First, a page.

Watching Out for Small Business Scams

Our clients tell us one of the most powerful benefits of formally meeting regularly with a group of other business owners is getting insights from experts in fields outside of their own. For over 15 years, peer group member Fred Moore, President of Moore Computing, has been helping his peers tackle complicated IT challenges like data management, server monitoring, and cloud computing.

Today, Fred tells us the number one IT challenge for his team and their clients is protection from cyberattacks. Cybercriminals are commonly known for hacking into a business’s IT system, encrypting the data, and demanding a ransom to unencrypt it. We’ve all seen the headlines about breeches into large corporations and even government systems. However, the Moore Computing team is seeing more small and medium-sized businesses targeted with a variety of scams beyond data encryption.

The past year has been impactful on the country’s tens of millions of small businesses, to say the least. When the government established the Paycheck Protection Program and small business owners have access to funding, bad actors stepped in to find ways to take that money away in the form of small business scams.

Scammers are taking advantage of so much confusion surrounding the PPP and other government loans by saying they can help business owners get their money faster and easier, and many owners will accept their offer. They will give scammers important and sensitive data, like bank accounts and tax ID information. 

Small business scams aren’t a newly emerging risk. The Better Business Bureau reported that almost two-thirds of small business respondents said they were a victim of at least one scam, with nearly 20% saying they lost money or business data due to the scam. The pandemic, like natural disasters, can bring fraudsters out of the shadows as businesses work to rebuild.

There are several ways that scammers can cheat. 

Imposters: A common scam includes someone calling your business claiming to be from a government agency or utility company. They will say that your bills are overdue or you need to pay a business license fee, and some will ask you to pay using gift cards that can’t be traced when spent.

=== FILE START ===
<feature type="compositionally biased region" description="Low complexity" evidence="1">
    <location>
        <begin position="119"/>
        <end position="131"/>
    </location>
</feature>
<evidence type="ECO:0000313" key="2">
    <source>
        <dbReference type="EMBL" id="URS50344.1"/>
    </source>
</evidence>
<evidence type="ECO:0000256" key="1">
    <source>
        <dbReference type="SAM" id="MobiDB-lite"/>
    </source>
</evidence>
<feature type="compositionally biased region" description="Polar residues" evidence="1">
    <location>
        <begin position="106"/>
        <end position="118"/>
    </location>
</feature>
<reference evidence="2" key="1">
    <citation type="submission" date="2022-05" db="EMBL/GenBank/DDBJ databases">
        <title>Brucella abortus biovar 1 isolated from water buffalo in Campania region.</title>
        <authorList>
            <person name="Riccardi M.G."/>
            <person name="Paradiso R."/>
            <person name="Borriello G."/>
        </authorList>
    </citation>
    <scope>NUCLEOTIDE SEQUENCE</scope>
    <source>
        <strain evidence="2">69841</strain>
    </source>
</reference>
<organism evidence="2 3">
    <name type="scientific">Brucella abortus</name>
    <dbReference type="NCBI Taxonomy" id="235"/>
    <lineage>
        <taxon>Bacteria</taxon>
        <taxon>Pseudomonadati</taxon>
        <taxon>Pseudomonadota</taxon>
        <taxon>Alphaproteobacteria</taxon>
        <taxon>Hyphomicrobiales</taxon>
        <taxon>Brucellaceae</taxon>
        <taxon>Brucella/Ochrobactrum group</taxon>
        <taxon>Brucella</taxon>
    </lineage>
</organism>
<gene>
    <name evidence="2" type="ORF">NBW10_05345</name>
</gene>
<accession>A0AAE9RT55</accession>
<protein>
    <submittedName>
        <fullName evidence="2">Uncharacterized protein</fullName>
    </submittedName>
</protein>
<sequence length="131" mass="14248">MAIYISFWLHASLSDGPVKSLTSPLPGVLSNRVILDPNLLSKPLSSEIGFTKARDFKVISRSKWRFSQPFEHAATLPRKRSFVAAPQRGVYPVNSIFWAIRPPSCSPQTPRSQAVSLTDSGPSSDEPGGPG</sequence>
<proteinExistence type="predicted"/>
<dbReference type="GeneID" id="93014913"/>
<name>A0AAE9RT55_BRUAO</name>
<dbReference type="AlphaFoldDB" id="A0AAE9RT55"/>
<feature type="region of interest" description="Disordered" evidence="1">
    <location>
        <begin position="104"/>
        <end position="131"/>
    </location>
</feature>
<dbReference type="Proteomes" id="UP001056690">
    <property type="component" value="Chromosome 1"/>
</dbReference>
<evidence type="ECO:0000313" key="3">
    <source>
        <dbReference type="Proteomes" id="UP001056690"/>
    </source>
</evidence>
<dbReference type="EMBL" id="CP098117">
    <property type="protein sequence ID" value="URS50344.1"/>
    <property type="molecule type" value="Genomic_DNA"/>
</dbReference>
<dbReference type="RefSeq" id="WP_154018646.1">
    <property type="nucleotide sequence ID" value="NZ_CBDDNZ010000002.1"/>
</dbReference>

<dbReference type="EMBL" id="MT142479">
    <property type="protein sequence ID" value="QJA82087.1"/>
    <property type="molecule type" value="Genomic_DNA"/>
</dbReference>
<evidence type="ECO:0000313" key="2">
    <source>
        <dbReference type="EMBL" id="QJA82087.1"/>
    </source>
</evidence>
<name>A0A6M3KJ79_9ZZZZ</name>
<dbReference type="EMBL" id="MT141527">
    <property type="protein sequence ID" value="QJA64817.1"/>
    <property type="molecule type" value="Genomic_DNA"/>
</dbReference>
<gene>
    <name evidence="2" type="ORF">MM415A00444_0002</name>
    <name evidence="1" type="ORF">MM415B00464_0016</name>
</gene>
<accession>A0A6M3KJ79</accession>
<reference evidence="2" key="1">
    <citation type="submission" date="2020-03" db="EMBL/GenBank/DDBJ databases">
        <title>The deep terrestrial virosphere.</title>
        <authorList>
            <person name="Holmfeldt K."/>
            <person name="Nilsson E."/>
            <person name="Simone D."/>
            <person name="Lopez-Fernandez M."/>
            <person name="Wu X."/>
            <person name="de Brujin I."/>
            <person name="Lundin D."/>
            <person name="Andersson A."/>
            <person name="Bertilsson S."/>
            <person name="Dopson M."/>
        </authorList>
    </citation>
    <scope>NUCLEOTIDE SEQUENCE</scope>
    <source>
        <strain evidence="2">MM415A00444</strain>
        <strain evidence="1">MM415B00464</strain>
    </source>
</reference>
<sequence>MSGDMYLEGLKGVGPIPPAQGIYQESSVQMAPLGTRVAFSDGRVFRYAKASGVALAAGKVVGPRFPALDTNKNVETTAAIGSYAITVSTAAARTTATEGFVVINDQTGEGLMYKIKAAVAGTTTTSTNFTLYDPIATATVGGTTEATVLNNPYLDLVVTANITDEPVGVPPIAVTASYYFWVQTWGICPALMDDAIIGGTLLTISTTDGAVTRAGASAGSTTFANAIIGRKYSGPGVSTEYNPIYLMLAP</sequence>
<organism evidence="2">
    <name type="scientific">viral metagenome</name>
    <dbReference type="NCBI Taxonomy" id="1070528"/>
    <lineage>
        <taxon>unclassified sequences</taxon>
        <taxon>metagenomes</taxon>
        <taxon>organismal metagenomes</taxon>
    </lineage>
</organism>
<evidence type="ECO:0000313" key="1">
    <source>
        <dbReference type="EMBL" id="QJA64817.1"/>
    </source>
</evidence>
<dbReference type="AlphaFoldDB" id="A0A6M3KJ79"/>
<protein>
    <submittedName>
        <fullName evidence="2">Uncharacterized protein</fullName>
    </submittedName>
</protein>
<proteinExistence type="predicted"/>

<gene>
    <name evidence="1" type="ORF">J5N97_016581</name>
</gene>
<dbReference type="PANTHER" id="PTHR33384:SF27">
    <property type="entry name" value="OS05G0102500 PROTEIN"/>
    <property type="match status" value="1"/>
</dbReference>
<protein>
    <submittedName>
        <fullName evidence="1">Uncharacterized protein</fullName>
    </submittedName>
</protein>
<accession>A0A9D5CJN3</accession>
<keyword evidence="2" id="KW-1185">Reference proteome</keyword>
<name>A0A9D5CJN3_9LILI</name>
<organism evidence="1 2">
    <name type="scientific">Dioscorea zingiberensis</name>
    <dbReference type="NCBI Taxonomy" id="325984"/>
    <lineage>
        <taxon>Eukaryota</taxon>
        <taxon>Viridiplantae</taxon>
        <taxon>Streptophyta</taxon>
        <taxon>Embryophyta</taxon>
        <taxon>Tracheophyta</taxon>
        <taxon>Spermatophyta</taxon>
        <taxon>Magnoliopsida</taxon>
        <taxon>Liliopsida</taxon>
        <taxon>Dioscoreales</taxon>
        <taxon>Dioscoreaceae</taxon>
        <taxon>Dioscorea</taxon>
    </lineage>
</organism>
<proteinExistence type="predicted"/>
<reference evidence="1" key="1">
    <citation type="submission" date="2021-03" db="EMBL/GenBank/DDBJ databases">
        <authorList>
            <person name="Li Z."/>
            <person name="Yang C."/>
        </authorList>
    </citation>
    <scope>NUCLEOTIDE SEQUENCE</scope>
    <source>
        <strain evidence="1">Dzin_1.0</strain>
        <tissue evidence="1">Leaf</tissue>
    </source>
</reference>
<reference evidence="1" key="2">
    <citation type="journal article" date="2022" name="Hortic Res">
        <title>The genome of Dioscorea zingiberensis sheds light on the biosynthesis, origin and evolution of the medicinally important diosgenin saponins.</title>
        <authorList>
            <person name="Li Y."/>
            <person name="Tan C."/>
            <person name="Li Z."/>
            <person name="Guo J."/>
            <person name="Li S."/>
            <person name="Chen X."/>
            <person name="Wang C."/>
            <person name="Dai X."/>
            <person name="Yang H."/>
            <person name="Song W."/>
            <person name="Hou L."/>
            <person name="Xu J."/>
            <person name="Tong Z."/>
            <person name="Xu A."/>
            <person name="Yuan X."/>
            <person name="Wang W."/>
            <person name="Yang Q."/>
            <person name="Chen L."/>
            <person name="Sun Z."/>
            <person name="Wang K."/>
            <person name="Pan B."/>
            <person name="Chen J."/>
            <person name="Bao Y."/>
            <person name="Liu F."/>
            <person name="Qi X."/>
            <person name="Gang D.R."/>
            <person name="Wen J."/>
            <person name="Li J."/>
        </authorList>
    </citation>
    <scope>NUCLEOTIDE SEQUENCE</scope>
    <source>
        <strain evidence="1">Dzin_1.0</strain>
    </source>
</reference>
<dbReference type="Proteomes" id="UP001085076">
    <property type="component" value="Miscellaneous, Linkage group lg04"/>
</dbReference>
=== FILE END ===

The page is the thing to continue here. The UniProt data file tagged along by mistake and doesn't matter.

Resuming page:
Fake invoices: Scammers will find out which vendors you regularly do business with, and submit invoices under their names in the hope that whoever is handling the payments won’t double-check for legitimacy.

Phishing emails: Cybercriminals will pose as a vendor or colleague and send emails to whoever is in charge of the accounting. These emails will demand urgent, overdue payments and include a link that will facilitate the transaction. 

These are just a few of the most common ways that businesses can be defrauded. Scammers can offer to fix your online reputation, sell you ads in business directories, offer to invest in your business in exchange for an upfront fee — the list goes on and on.

So how can small businesses protect themselves from being scammed?

  • Invest in training for every employee, from top to bottom. Tell them to never click a link from a sender they don’t know and use training tools like KnowBe4 to support these learning initiatives. 
  • Get covered by cyber insurance; this is likely an additional policy on top of the general liability coverage you already have for your business. Unless you have a very robust general liability policy, you won’t have cyber coverage.
  • Limit the number of employees that have access to funds and accounts. Additionally, establish clear rules and guidelines for handling things like ordering supplies or paying invoices, and consider requiring approval for each purchase.
  • Research vendors and partners before exchanging any money. Search for the company name online, investigate their website, and check for any scam alerts. Take it one step further and check the Better Business Bureau for a profile.
  • Verify all invoices before payment, and reconcile them with items that have been ordered, work that’s been completed, and services rendered. Make sure that everything is correct before sending money. 
  • Don’t respond to emails that ask for sensitive data, and don’t click on any links from senders you don’t recognize. The same goes for phone calls  — don’t give out information to callers that you can’t verify.
  • Make sure your business computers and devices are protected against viruses and malware. Secure or even encrypt files and software that connect to the internet and contain business and customer data.
  • Outsource your IT to a trusted company that stays up to date on cyber protection best practices.  In-house IT, even with a professional will not have the latest industry knowledge that a professional firm will.

Make sure your business is protected before it’s too late and you’ve been exploited, or worse, forced to close your doors because of a scam. To be fully sure that your business is protected against cyber scams, reach out to IT professionals for help on actionable guidance. If you aren’t benefitting from the wisdom of your business owner peers, contact us to learn more about our facilitated monthly peer group meetings.